The Forgotten (2014)
Us Brits have always been pretty good at ghost stories. I remember the first film that ever scared me witless was Jack Clayton’s The Innocents (1961) with Deborah Kerr as the governess caring for children possessed by the spirits of her predecessor Miss Jessel and Peter Quint, the gardener. It’s all terribly middle class, but what really made the film for me was the dream-like monochrome cinematography of Freddie Francis and the intensely Gothic location of Sheffield Park.
Well The Forgotten is like a polar opposite to The Innocents. Instead of the magnificent Gothic mansion we have a condemned council estate and it’s shot in glorious colour to emphasise the squalor and grime of the derelict locations . And the characters are anything but middle class too. Fourteen year old Tommy (Clem Tibber) and his Dad Mark (Shaun Dingwall) are squatting in the estate while Dad makes a living stripping out and selling the copper piping from the unoccupied flats. Problem is that when Tommy tries to sleep at night he hears noises from the flat next door.
When Mark ends up in hospital after an unfortunate incident with a local pimp, Tommy persuades his new friend Carmen (Elarica Gallacher) to spend the night at the flat. As you would expect noises are heard and when Carmen investigates next door she finds herself temporarily locked in the room that abuts onto Tommy’s and is manhandled by an unseen presence. So Carmen looks the place up on the internet and discovers that about 17 years before a woman was murdered in that room, at the very same time that Mark was living on the estate. Yes I think we know where this is going.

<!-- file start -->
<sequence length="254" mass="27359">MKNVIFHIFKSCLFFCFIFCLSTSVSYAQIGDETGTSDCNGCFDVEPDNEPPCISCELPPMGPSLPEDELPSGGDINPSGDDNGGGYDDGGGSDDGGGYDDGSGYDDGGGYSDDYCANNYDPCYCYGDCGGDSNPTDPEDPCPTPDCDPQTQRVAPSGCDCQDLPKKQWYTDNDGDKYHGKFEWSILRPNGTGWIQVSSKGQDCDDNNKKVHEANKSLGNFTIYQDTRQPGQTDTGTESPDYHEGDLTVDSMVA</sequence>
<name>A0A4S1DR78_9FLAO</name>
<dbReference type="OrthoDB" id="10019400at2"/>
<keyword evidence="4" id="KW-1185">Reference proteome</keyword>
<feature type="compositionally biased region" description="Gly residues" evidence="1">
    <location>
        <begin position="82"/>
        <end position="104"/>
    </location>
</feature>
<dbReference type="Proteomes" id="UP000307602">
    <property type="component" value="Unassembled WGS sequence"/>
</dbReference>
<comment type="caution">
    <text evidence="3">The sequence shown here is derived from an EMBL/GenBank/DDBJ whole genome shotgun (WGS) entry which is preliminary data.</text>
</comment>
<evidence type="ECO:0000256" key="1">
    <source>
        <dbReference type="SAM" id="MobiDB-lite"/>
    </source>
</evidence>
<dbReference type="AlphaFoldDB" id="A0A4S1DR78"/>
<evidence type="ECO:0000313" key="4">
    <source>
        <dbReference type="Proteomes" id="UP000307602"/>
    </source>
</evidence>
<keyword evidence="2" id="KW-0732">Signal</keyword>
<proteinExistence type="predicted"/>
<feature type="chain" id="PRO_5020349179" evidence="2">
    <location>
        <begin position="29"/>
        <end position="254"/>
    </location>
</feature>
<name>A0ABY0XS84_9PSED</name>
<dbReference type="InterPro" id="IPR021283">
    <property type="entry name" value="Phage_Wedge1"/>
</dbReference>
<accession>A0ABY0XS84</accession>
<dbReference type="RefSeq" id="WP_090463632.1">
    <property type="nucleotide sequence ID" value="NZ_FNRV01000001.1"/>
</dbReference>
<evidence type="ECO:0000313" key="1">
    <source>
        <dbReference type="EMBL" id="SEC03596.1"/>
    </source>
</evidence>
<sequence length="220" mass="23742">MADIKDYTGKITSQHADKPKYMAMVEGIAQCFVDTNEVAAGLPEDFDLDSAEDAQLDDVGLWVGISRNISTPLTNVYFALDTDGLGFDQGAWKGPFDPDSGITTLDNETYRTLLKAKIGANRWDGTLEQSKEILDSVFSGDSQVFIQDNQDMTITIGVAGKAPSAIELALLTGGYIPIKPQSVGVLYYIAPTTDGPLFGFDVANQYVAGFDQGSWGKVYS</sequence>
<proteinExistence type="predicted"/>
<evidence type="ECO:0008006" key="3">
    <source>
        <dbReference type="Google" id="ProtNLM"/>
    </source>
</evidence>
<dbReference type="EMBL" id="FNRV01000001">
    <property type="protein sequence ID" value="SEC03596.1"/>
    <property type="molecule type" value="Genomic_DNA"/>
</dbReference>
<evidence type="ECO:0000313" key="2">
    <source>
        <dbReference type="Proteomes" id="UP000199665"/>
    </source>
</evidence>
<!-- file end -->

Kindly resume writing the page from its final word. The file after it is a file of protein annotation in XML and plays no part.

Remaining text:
Now saying anymore will give too much away, but The Forgotten is an extremely well made and gritty modern spook chiller, which despite a fairly predictable plot has a couple of really effective jump scares, nice atmospheric use of light and shade and stand out performances from the promising young leads.
A spook story for austerity Britain I give The Forgotten at 555/666
The Forgotten is out now in the UK on DVD